Case detection delay in leprosy: Testing tool reliability and measurement consistency in Ethiopia, Mozambique, and Tanzania

PLoS Negl Trop Dis. 2024 Jul 5;18(7):e0012314. doi: 10.1371/journal.pntd.0012314. eCollection 2024 Jul.

Abstract

Background: Case detection delay (CDD) in leprosy is defined as the period between the onset of the first signs and symptoms and the time of diagnosis. A tool, consisting of a questionnaire and a detailed guide for researchers, which includes photos of typical skin signs and notes on establishing the timing of events, was developed to determine this period of delay in months in recently diagnosed leprosy patients. The aims of the study were to determine the reliability and consistency of this CDD assessment tool.

Methods: This study was conducted in Ethiopia, Mozambique and Tanzania. Two types of consistency were considered: over time (test-retest reliability) and across different researchers (interrater reliability). A CDD questionnaire was administered to 167 leprosy patients who were diagnosed within 6 months prior to their inclusion. One month later, the same or another researcher re-administered the CDD questionnaire to the same patients. Both test-retest and interrater reliability were assessed using the intraclass correlation coefficient (ICC), where a value greater than or equal to 0.7 is considered acceptable.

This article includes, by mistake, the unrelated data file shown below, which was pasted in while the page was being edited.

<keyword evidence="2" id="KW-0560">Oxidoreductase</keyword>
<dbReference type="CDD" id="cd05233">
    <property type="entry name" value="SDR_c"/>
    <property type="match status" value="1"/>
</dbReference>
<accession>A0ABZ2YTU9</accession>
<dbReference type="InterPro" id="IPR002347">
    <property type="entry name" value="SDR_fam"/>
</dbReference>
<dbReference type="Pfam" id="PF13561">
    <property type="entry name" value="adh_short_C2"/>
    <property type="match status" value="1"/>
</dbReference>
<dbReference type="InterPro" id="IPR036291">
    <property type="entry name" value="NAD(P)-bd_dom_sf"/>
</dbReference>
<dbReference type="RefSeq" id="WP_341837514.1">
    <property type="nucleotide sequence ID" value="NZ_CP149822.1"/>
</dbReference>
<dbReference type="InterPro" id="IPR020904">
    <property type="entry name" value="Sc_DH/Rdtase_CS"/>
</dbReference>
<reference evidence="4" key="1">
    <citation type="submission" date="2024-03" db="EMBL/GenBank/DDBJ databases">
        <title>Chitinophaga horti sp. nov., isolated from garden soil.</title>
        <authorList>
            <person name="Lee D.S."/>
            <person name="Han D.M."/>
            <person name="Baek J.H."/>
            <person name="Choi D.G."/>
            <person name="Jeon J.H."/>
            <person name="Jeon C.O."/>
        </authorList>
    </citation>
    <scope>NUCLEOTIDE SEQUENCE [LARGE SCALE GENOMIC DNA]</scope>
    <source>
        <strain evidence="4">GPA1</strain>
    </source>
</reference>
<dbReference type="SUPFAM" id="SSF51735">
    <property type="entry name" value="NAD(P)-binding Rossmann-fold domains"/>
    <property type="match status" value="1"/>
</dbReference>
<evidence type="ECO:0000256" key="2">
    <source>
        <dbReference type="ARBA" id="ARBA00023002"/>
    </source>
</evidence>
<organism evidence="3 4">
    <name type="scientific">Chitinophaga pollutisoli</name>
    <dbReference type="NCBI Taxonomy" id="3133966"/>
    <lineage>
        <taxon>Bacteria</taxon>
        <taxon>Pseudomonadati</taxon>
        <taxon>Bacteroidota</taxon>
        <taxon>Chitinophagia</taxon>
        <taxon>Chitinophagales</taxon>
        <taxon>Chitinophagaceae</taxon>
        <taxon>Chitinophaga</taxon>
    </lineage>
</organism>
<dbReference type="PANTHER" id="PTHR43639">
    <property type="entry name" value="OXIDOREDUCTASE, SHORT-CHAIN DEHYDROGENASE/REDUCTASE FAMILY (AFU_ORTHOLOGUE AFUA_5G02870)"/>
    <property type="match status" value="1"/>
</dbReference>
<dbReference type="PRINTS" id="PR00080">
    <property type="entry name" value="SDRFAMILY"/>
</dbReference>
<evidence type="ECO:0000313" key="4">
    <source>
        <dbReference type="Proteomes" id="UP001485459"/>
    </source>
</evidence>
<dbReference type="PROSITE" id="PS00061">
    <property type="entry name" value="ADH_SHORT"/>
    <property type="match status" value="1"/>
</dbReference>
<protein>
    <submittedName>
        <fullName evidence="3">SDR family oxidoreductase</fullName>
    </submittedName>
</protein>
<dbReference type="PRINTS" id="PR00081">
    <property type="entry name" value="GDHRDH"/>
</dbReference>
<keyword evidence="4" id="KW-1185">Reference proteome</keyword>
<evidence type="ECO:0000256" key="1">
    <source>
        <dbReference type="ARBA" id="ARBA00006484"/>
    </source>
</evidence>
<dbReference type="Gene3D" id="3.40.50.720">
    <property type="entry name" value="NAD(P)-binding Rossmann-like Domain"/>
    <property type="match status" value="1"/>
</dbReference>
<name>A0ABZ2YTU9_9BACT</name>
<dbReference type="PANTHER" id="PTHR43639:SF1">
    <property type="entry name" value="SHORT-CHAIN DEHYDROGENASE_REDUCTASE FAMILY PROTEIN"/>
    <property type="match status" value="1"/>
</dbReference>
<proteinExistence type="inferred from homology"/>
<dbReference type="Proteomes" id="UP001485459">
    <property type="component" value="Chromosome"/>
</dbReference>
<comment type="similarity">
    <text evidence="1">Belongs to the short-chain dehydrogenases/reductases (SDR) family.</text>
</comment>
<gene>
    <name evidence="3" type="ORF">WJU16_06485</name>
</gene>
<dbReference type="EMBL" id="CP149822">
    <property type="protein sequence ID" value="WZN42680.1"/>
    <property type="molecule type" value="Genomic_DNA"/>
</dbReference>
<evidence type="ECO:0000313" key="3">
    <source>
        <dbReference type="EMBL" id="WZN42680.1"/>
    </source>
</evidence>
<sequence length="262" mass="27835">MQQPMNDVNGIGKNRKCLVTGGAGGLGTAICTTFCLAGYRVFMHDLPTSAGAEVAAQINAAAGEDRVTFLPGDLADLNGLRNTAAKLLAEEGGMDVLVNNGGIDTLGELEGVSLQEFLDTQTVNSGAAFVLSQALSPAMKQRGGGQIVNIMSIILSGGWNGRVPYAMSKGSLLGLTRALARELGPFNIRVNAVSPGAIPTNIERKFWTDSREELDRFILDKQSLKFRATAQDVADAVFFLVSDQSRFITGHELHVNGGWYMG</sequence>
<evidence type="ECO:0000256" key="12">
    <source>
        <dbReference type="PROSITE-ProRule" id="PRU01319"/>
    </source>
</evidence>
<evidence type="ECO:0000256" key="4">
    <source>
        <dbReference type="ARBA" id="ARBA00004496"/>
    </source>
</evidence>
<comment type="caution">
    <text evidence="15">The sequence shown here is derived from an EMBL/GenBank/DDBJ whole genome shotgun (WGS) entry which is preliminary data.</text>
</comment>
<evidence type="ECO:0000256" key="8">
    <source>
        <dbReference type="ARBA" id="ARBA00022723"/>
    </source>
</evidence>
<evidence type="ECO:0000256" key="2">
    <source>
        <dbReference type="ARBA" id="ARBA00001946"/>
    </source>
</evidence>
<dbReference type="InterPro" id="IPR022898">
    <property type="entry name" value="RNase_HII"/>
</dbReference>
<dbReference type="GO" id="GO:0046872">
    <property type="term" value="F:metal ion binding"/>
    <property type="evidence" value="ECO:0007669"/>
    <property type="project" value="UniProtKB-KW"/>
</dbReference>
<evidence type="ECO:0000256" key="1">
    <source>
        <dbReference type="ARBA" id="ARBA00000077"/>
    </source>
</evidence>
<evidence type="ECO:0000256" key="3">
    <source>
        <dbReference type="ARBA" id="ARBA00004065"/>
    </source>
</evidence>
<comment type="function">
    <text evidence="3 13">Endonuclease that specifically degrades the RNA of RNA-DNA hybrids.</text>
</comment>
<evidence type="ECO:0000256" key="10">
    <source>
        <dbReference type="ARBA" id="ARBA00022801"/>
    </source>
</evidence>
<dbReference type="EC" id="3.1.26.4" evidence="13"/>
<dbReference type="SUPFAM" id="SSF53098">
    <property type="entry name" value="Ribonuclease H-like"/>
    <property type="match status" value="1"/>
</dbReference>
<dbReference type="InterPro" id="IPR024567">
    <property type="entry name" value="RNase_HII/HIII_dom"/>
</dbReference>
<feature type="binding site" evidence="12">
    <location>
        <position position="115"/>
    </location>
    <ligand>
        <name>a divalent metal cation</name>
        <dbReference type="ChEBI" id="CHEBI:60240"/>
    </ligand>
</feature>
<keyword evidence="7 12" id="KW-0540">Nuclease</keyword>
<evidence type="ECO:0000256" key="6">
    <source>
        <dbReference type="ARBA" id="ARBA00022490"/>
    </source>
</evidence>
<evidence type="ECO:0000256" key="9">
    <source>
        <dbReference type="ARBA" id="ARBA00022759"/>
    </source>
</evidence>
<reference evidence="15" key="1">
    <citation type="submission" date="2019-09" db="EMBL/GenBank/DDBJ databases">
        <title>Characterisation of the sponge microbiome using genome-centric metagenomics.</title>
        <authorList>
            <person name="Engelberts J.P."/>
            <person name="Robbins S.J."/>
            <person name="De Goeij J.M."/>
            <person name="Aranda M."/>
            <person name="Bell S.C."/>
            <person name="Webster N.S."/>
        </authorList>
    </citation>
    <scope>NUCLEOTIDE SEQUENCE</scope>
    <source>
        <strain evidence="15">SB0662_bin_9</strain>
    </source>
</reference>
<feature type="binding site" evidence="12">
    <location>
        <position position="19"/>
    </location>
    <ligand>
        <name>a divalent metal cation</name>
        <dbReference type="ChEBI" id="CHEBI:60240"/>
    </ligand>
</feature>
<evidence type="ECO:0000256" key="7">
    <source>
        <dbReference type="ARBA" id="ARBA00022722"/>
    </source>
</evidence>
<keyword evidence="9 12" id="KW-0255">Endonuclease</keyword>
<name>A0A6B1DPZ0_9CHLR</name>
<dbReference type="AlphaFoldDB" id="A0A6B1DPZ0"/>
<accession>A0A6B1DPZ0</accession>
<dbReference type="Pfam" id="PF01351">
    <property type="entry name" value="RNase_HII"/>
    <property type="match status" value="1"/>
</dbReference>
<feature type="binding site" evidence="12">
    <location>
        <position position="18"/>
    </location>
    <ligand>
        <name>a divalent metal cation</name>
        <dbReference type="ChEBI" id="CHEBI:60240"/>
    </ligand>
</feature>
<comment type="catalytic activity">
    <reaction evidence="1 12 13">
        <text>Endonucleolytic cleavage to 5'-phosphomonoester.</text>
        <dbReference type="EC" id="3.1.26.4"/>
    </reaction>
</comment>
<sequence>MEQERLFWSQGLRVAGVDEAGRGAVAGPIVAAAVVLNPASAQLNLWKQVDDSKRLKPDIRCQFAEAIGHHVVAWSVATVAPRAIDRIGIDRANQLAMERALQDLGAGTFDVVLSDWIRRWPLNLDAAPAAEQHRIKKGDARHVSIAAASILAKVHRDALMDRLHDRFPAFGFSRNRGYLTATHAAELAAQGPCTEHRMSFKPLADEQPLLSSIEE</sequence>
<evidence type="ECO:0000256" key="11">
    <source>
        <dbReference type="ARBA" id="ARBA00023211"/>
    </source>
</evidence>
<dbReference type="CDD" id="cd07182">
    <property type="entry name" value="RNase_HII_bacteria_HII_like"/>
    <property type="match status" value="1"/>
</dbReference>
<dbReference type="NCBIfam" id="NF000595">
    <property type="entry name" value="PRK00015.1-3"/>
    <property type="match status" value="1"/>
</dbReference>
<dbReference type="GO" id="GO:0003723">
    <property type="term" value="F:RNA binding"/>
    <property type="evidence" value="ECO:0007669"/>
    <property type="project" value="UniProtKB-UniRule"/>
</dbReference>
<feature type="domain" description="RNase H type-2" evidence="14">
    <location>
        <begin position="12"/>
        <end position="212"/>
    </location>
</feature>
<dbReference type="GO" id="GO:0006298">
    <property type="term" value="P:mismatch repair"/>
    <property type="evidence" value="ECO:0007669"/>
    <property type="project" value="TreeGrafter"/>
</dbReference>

Results: In this study, 10 participants (6.0%) were under 15 years of age, and 56 (33.5%) were women. In the test-retest assessment, the mean CDD from the first and second interviews was 23.7 months (95% CI 14.4-34.8) and 24.0 months (95% CI 14.8-33.2), respectively. The ICC for test-retest reliability was 0.99 (95% CI 0.994-0.997). For the interrater reliability assessment, the first and second interviews revealed a mean CDD of 24.7 months (95% CI 18.2-31.1) and 24.6 months (95% CI 18.7-30.5), respectively, with an ICC of 0.90 (95% CI 0.85-0.94). A standard error of measurement of 0.46 months was found in the test-retest and 1.03 months in the interrater measurement. Most answers given by participants during the first and second interviews were matching (≥86%). Most non-matching answers were in the 0-2 month delay category (≥46%).

Conclusion: The tool, including a questionnaire to determine the CDD of newly diagnosed leprosy patients, was validated in three African countries. The test-retest and interrater measurements demonstrated that the instrument is reliable and measures consistently. The tool can be used in routine leprosy programmes as well as in research settings.

Trial registration: This trial is registered with The Netherlands Trial Register (NTR), now available via International Clinical Trial Registry Platform (ICTRP) with registration number NL7294 (NTR7503), as well as with The Pan African Clinical Trials Registry (PACTR) with registration number PACTR202303742093429.

MeSH terms

  • Adolescent
  • Adult
  • Aged
  • Child
  • Delayed Diagnosis
  • Ethiopia
  • Female
  • Humans
  • Leprosy* / diagnosis
  • Male
  • Middle Aged
  • Mozambique
  • Reproducibility of Results
  • Surveys and Questionnaires
  • Tanzania
  • Young Adult

Grants and funding

This project is part of the EDCTP2 programme supported by the European Union awarded to NLR/LM (grant number RIA2017NIM-1839-PEP4LEP), and the Leprosy Research Initiative (LRI; www.leprosyresearch.org) awarded to NLR/LM (grant number 707.19.58. The funders had no role in study design, data collection and analysis, decision to publish, or preparation of the manuscript.